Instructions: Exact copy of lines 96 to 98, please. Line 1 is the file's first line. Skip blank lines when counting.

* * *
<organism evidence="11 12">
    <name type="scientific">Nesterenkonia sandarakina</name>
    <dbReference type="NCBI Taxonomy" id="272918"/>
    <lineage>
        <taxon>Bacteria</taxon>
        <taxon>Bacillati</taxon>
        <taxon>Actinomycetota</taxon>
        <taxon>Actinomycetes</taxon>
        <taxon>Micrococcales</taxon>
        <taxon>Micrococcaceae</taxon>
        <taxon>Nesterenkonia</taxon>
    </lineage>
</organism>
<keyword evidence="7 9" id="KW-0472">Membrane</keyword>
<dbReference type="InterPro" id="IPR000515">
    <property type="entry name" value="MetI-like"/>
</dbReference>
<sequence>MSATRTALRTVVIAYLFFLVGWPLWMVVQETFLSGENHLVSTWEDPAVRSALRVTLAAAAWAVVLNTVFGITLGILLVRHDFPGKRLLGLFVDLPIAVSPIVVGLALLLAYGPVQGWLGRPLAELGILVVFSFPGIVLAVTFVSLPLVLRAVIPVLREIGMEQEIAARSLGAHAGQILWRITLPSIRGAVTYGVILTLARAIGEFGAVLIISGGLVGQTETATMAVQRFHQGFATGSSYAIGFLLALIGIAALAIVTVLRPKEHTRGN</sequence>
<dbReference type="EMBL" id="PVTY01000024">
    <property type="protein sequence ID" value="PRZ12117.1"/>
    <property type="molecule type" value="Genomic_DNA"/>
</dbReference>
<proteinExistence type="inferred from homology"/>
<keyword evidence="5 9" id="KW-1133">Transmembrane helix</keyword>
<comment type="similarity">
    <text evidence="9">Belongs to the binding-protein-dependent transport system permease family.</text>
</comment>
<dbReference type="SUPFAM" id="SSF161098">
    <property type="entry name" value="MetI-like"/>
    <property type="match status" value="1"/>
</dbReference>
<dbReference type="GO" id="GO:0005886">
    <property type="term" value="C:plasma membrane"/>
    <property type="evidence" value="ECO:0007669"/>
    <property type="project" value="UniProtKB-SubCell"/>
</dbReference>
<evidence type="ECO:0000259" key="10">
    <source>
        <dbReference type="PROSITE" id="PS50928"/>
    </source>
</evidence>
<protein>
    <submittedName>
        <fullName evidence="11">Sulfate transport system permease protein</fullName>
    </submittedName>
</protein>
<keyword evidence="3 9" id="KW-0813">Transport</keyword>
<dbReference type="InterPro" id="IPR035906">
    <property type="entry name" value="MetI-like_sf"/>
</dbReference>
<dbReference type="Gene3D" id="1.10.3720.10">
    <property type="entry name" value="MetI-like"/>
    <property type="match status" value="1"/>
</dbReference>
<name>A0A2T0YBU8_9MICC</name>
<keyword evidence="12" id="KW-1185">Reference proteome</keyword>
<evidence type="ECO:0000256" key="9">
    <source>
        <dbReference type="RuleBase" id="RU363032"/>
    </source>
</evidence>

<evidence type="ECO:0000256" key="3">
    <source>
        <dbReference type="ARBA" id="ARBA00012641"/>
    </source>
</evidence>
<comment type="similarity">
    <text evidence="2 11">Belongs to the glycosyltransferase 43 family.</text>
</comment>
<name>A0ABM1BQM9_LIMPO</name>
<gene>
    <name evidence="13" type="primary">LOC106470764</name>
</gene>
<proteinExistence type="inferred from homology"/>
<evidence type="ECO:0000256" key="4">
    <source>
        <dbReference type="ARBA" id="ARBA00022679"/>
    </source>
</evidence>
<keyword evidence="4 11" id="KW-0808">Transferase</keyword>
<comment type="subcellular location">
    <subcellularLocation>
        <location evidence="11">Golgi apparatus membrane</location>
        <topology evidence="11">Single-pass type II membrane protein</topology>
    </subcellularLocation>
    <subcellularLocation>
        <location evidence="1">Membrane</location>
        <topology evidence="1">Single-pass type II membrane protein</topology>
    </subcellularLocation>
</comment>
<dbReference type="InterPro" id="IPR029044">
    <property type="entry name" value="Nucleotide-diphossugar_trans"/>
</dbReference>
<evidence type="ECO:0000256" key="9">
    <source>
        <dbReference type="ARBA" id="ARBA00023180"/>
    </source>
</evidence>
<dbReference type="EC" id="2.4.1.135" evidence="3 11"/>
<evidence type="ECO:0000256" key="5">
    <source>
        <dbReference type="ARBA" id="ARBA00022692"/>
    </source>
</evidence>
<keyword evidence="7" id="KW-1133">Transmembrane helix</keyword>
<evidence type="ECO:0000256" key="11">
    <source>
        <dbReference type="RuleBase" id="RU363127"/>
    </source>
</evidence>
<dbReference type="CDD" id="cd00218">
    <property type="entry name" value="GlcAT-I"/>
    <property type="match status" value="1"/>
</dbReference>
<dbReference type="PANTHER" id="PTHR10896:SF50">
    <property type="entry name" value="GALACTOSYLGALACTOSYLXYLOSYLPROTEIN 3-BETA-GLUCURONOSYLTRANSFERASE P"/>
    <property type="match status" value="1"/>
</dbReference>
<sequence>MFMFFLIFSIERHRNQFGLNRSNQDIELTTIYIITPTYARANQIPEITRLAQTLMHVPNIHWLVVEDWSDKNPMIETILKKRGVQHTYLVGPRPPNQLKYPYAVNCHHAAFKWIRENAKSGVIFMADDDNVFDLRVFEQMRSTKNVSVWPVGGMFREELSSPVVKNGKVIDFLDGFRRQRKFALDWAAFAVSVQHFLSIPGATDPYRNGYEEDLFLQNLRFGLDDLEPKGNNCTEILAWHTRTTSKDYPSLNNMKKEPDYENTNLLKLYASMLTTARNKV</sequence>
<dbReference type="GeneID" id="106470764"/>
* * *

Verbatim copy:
        <dbReference type="ARBA" id="ARBA00023180"/>
    </source>
</evidence>